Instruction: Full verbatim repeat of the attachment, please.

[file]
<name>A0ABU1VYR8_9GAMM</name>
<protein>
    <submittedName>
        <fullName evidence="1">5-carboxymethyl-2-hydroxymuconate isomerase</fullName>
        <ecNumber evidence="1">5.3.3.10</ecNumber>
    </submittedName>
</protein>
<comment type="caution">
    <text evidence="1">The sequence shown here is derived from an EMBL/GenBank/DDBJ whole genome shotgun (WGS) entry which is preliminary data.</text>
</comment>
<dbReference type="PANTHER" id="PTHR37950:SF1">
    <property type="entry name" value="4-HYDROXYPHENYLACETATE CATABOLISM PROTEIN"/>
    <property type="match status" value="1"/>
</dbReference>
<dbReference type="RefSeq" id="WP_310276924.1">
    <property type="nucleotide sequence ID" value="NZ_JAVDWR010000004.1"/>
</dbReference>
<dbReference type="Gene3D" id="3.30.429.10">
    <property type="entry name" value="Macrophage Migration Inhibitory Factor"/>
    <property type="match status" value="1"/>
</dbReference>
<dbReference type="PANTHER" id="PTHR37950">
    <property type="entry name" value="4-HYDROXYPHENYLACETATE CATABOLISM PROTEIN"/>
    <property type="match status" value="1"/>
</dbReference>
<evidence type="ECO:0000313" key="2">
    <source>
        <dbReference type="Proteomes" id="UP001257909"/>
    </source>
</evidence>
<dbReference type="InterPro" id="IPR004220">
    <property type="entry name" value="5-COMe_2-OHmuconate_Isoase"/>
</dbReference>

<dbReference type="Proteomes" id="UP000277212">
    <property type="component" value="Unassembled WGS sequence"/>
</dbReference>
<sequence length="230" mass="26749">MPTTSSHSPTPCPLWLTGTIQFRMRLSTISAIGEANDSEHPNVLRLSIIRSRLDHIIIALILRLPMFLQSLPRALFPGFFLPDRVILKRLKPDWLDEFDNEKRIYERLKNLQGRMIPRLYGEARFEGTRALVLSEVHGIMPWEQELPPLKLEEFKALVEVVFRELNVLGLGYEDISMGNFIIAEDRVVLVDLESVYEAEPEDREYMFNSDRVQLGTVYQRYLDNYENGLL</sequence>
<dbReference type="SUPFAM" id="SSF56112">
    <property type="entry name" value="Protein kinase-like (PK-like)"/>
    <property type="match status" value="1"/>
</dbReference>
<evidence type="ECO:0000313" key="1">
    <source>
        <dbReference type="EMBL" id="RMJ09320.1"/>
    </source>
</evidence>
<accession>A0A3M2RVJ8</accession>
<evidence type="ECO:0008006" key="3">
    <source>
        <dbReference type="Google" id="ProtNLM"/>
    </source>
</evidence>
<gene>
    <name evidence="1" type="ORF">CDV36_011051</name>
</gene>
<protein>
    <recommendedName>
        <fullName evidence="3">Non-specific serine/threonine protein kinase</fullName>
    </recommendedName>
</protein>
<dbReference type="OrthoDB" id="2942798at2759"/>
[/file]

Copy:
<name>A0ABU1VYR8_9GAMM</name>
<protein>
    <submittedName>
        <fullName evidence="1">5-carboxymethyl-2-hydroxymuconate isomerase</fullName>
        <ecNumber evidence="1">5.3.3.10</ecNumber>
    </submittedName>
</protein>
<comment type="caution">
    <text evidence="1">The sequence shown here is derived from an EMBL/GenBank/DDBJ whole genome shotgun (WGS) entry which is preliminary data.</text>
</comment>
<dbReference type="PANTHER" id="PTHR37950:SF1">
    <property type="entry name" value="4-HYDROXYPHENYLACETATE CATABOLISM PROTEIN"/>
    <property type="match status" value="1"/>
</dbReference>
<dbReference type="RefSeq" id="WP_310276924.1">
    <property type="nucleotide sequence ID" value="NZ_JAVDWR010000004.1"/>
</dbReference>
<dbReference type="Gene3D" id="3.30.429.10">
    <property type="entry name" value="Macrophage Migration Inhibitory Factor"/>
    <property type="match status" value="1"/>
</dbReference>
<dbReference type="PANTHER" id="PTHR37950">
    <property type="entry name" value="4-HYDROXYPHENYLACETATE CATABOLISM PROTEIN"/>
    <property type="match status" value="1"/>
</dbReference>
<evidence type="ECO:0000313" key="2">
    <source>
        <dbReference type="Proteomes" id="UP001257909"/>
    </source>
</evidence>
<dbReference type="InterPro" id="IPR004220">
    <property type="entry name" value="5-COMe_2-OHmuconate_Isoase"/>
</dbReference>

<dbReference type="Proteomes" id="UP000277212">
    <property type="component" value="Unassembled WGS sequence"/>
</dbReference>
<sequence length="230" mass="26749">MPTTSSHSPTPCPLWLTGTIQFRMRLSTISAIGEANDSEHPNVLRLSIIRSRLDHIIIALILRLPMFLQSLPRALFPGFFLPDRVILKRLKPDWLDEFDNEKRIYERLKNLQGRMIPRLYGEARFEGTRALVLSEVHGIMPWEQELPPLKLEEFKALVEVVFRELNVLGLGYEDISMGNFIIAEDRVVLVDLESVYEAEPEDREYMFNSDRVQLGTVYQRYLDNYENGLL</sequence>
<dbReference type="SUPFAM" id="SSF56112">
    <property type="entry name" value="Protein kinase-like (PK-like)"/>
    <property type="match status" value="1"/>
</dbReference>
<evidence type="ECO:0000313" key="1">
    <source>
        <dbReference type="EMBL" id="RMJ09320.1"/>
    </source>
</evidence>
<accession>A0A3M2RVJ8</accession>
<evidence type="ECO:0008006" key="3">
    <source>
        <dbReference type="Google" id="ProtNLM"/>
    </source>
</evidence>
<gene>
    <name evidence="1" type="ORF">CDV36_011051</name>
</gene>
<protein>
    <recommendedName>
        <fullName evidence="3">Non-specific serine/threonine protein kinase</fullName>
    </recommendedName>
</protein>
<dbReference type="OrthoDB" id="2942798at2759"/>